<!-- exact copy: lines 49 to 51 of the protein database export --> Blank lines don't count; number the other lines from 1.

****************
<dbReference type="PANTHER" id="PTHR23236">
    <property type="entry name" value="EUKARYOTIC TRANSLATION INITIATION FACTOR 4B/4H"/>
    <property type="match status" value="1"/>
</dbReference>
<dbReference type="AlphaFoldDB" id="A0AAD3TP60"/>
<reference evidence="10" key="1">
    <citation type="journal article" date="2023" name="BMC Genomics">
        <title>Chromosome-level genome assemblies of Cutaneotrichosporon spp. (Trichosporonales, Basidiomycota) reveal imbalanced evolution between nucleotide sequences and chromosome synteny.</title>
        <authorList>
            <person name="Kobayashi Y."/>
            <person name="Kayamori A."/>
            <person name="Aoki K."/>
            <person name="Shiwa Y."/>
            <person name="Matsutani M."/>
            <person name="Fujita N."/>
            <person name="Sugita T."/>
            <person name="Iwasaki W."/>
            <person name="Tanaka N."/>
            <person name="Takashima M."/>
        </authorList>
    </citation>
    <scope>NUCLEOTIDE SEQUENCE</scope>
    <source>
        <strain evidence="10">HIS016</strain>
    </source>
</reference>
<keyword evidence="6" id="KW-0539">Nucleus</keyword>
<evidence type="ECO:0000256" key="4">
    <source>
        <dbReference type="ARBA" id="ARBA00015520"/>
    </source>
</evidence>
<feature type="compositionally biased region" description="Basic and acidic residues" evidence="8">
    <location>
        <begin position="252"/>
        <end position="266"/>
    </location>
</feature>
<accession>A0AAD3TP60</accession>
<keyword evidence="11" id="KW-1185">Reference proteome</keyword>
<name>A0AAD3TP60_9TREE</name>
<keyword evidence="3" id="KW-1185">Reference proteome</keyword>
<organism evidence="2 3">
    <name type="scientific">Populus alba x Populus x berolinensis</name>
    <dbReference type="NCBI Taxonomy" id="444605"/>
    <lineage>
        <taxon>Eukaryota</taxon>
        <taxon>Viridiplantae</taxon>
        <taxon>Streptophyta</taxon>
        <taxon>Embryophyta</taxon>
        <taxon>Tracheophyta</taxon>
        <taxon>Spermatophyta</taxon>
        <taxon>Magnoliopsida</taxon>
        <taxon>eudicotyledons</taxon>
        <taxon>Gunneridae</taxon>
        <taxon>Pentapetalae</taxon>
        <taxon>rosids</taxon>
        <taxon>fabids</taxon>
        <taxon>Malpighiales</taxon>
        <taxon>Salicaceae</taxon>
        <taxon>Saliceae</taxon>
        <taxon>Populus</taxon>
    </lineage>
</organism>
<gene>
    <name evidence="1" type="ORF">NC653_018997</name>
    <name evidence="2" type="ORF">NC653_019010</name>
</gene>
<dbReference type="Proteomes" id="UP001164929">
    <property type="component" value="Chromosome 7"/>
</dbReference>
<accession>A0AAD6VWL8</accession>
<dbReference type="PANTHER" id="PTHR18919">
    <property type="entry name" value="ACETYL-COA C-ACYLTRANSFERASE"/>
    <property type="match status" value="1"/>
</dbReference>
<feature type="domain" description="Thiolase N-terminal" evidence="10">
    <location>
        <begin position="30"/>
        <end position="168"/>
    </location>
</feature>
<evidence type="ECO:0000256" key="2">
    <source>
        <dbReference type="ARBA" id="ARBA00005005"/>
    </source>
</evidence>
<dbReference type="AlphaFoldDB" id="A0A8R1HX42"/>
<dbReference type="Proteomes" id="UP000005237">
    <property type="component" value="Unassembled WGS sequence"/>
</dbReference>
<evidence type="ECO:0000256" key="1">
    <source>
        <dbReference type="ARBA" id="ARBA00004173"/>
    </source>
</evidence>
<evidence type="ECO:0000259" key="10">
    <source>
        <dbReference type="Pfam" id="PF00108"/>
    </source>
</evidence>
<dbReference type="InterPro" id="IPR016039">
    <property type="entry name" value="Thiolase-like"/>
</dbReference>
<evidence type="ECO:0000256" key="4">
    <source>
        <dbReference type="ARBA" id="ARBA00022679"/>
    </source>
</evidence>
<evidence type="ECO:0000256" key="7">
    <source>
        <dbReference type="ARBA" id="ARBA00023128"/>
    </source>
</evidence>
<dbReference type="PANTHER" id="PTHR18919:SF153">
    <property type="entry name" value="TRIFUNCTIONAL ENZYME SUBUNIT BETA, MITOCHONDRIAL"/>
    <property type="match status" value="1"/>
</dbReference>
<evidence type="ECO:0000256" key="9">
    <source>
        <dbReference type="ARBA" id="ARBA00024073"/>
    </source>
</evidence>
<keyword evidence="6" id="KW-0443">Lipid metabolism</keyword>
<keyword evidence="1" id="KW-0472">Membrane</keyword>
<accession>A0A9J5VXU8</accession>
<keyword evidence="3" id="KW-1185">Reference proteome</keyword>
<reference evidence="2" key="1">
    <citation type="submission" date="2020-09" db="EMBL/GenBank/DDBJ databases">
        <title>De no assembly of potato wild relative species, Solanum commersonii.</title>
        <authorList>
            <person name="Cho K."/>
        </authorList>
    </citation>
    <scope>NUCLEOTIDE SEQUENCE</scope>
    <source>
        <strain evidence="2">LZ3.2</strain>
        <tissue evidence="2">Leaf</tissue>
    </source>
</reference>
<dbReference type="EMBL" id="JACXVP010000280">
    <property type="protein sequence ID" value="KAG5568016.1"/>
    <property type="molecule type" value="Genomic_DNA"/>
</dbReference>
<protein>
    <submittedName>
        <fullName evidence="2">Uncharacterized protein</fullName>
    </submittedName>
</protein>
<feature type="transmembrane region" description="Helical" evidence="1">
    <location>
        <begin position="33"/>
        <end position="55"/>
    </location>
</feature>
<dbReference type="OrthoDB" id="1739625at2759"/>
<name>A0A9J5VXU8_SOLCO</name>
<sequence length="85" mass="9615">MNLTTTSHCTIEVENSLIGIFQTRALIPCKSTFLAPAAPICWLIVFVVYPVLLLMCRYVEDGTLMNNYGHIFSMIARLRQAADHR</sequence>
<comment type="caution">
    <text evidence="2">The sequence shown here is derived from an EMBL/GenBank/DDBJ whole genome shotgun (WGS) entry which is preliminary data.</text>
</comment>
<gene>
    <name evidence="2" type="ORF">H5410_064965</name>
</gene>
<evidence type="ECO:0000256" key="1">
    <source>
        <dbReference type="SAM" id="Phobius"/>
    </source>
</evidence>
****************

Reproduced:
        <taxon>Streptophyta</taxon>
        <taxon>Embryophyta</taxon>
        <taxon>Tracheophyta</taxon>